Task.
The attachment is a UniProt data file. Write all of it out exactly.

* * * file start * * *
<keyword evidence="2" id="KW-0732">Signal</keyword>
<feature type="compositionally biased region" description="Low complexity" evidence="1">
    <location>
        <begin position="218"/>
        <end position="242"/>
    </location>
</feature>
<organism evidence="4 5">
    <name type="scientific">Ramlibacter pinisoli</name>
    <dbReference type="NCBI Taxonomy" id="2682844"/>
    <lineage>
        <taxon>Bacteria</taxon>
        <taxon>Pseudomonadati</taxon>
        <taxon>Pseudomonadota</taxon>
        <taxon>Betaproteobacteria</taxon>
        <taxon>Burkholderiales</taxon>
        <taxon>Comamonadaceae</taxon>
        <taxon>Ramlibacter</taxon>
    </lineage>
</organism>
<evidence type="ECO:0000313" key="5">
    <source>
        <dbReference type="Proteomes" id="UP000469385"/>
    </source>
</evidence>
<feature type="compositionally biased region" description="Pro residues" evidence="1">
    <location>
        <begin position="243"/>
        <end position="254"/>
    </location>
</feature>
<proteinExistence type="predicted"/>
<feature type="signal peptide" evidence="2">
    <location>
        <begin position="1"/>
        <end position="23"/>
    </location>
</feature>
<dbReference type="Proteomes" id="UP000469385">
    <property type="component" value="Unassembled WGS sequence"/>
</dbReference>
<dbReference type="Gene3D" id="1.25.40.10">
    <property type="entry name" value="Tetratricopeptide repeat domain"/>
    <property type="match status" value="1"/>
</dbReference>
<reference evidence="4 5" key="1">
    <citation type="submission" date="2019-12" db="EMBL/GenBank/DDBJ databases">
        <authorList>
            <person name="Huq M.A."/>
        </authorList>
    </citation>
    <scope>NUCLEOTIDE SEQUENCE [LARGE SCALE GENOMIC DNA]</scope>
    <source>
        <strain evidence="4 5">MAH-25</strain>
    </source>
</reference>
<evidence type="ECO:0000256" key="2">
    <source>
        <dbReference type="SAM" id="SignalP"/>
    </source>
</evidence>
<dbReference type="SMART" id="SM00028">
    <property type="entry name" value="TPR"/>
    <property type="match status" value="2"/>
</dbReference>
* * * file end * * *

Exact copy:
<keyword evidence="2" id="KW-0732">Signal</keyword>
<feature type="compositionally biased region" description="Low complexity" evidence="1">
    <location>
        <begin position="218"/>
        <end position="242"/>
    </location>
</feature>
<organism evidence="4 5">
    <name type="scientific">Ramlibacter pinisoli</name>
    <dbReference type="NCBI Taxonomy" id="2682844"/>
    <lineage>
        <taxon>Bacteria</taxon>
        <taxon>Pseudomonadati</taxon>
        <taxon>Pseudomonadota</taxon>
        <taxon>Betaproteobacteria</taxon>
        <taxon>Burkholderiales</taxon>
        <taxon>Comamonadaceae</taxon>
        <taxon>Ramlibacter</taxon>
    </lineage>
</organism>
<evidence type="ECO:0000313" key="5">
    <source>
        <dbReference type="Proteomes" id="UP000469385"/>
    </source>
</evidence>
<feature type="compositionally biased region" description="Pro residues" evidence="1">
    <location>
        <begin position="243"/>
        <end position="254"/>
    </location>
</feature>
<proteinExistence type="predicted"/>
<feature type="signal peptide" evidence="2">
    <location>
        <begin position="1"/>
        <end position="23"/>
    </location>
</feature>
<dbReference type="Proteomes" id="UP000469385">
    <property type="component" value="Unassembled WGS sequence"/>
</dbReference>
<dbReference type="Gene3D" id="1.25.40.10">
    <property type="entry name" value="Tetratricopeptide repeat domain"/>
    <property type="match status" value="1"/>
</dbReference>
<reference evidence="4 5" key="1">
    <citation type="submission" date="2019-12" db="EMBL/GenBank/DDBJ databases">
        <authorList>
            <person name="Huq M.A."/>
        </authorList>
    </citation>
    <scope>NUCLEOTIDE SEQUENCE [LARGE SCALE GENOMIC DNA]</scope>
    <source>
        <strain evidence="4 5">MAH-25</strain>
    </source>
</reference>
<evidence type="ECO:0000256" key="2">
    <source>
        <dbReference type="SAM" id="SignalP"/>
    </source>
</evidence>
<dbReference type="SMART" id="SM00028">
    <property type="entry name" value="TPR"/>
    <property type="match status" value="2"/>
</dbReference>